36. Lu, T.; Wang, J.; Yin, J.; Wang, A.; Wang, X.; Zhang, T. Surfactant effects on the microstructures of Fe3O4 nanoparticles synthesized by microemulsion method. Colloids Surf. A Physicochem. Eng. Asp. 2013, 436, 675–683. [Google Scholar] [CrossRef]
  37. Hao, J.J.; Chen, H.L.; Ren, C.L.; Yan, N.; Geng, H.J.; Chen, X.G. Synthesis of superparamagnetic Fe3O4 nanocrystals in reverse microemulsion at room temperature. Mater. Res. Innov. 2010, 14, 324–326. [Google Scholar] [CrossRef]
  38. Sun, L.; Zhan, L.; Shi, Y.; Chu, L.; Ge, G.; He, Z. Microemulsion synthesis and electromagnetic wave absorption properties of monodispersed Fe3O4/polyaniline core–shell nanocomposites. Synth. Met. 2014, 187, 102–107. [Google Scholar] [CrossRef]
  39. Lv, H.; Jiang, R.; Li, Y.; Zhang, X.; Wang, J. Microemulsion-mediated hydrothermal growth of pagoda-like Fe3O4 microstructures and their application in a lithium–air battery. Ceram. Int. 2015, 41, 8843–8848. [Google Scholar] [CrossRef]
  40. Abdullaeva, Z.; Kelgenbaeva, Z.; Nagaoka, S.; Matsuda, M.; Masayuki, T.; Koinuma, M.; Nishiyama, T. Solvothermal Synthesis of Surface-Modified Graphene/C and Au-Fe3O4 Nanomaterials for Antibacterial Applications. Mater. Today Proc. 2017, 4, 7044–7052. [Google Scholar] [CrossRef]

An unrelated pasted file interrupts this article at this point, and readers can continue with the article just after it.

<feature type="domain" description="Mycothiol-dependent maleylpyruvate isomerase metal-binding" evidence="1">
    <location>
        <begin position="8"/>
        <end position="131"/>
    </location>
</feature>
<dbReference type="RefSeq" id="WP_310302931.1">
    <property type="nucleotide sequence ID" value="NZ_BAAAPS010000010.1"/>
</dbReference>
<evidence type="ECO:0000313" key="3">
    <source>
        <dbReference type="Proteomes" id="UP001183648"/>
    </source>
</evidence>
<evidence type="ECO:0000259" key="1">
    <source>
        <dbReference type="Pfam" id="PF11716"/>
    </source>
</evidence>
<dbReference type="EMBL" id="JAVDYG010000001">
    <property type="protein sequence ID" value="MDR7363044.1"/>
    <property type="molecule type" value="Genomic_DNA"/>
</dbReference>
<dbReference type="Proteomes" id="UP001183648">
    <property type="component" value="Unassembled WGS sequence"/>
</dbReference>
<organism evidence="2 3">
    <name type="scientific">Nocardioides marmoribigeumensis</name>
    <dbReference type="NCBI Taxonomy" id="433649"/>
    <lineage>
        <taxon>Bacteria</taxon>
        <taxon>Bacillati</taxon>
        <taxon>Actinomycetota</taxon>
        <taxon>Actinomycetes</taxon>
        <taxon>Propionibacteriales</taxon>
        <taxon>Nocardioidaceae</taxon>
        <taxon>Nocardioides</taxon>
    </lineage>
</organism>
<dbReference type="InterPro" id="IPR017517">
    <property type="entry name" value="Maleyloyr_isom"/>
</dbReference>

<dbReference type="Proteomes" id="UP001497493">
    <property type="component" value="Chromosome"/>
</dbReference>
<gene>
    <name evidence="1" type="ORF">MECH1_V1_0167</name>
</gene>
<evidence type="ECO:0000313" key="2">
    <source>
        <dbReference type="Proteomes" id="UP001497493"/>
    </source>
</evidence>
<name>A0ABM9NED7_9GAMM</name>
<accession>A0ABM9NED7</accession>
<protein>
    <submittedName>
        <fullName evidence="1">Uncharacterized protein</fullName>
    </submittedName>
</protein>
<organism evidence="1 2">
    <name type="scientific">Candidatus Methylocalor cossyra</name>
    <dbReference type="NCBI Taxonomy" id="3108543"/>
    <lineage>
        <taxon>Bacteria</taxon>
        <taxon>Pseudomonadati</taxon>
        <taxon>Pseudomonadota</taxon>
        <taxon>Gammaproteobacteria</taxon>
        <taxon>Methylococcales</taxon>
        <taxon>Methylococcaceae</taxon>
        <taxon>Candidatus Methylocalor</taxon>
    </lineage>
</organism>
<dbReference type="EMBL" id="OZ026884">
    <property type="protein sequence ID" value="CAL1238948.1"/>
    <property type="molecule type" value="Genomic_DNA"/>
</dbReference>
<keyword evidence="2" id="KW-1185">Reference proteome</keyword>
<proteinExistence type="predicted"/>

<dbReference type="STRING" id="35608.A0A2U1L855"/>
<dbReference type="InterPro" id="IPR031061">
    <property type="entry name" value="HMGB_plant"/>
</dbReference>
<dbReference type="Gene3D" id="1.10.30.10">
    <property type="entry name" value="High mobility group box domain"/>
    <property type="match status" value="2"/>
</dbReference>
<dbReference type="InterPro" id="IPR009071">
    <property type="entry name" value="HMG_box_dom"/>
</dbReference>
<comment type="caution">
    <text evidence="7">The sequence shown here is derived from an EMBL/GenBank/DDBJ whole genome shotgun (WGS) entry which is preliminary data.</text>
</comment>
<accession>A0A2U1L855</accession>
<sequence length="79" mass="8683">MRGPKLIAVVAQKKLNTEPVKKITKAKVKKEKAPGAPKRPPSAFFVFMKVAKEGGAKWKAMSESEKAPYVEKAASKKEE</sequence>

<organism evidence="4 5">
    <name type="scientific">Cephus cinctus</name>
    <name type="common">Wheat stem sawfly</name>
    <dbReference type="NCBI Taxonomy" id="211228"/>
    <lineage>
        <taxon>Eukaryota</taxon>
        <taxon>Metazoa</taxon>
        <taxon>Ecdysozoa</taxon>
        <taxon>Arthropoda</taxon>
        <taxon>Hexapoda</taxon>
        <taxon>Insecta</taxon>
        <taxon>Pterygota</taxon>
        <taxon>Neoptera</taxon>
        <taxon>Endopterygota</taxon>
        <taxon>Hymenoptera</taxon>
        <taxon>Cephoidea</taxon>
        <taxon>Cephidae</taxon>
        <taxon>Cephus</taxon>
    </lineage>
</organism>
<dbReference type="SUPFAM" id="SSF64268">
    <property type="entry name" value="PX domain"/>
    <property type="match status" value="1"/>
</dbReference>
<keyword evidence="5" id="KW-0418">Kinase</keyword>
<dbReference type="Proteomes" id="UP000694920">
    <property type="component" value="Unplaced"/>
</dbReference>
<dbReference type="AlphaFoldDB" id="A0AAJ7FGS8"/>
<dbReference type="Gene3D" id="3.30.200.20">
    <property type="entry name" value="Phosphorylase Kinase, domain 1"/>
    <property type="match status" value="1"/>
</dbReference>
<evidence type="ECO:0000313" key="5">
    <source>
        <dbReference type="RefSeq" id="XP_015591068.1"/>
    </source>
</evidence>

41. Jiang, X.; Wang, F.; Cai, F.; Zhang, X. Trisodium citrate-assisted synthesis of highly water-dispersible and superparamagnetic mesoporous Fe3O4 hollow microspheres via solvothermal process. J. Alloys Compd. 2015, 636, 34–39. [Google Scholar] [CrossRef]
  42. Zeng, X.; Yang, B.; Li, X.; Li, R.; Yu, R. Solvothermal synthesis of hollow Fe3O4 sub-micron spheres and their enhanced electrochemical properties for supercapacitors. Mater. Des. 2016, 101, 35–43. [Google Scholar] [CrossRef]
  43. Ghasemi, E.; Heydari, A.; Sillanpää, M. Superparamagnetic Fe3O4@EDTA nanoparticles as an efficient adsorbent for simultaneous removal of Ag(I), Hg(II), Mn(II), Zn(II), Pb(II) and Cd(II) from water and soil environmental samples. Microchem. J. 2017, 131, 51–56. [Google Scholar] [CrossRef]
  44. Ding, C.; Pan, G.; Zhang, M. Study on preparation of starch-coated Fe3O4 and its phosphate removal properties. Chin. J. Environ. Eng. 2011, 5, 2167–2172. [Google Scholar]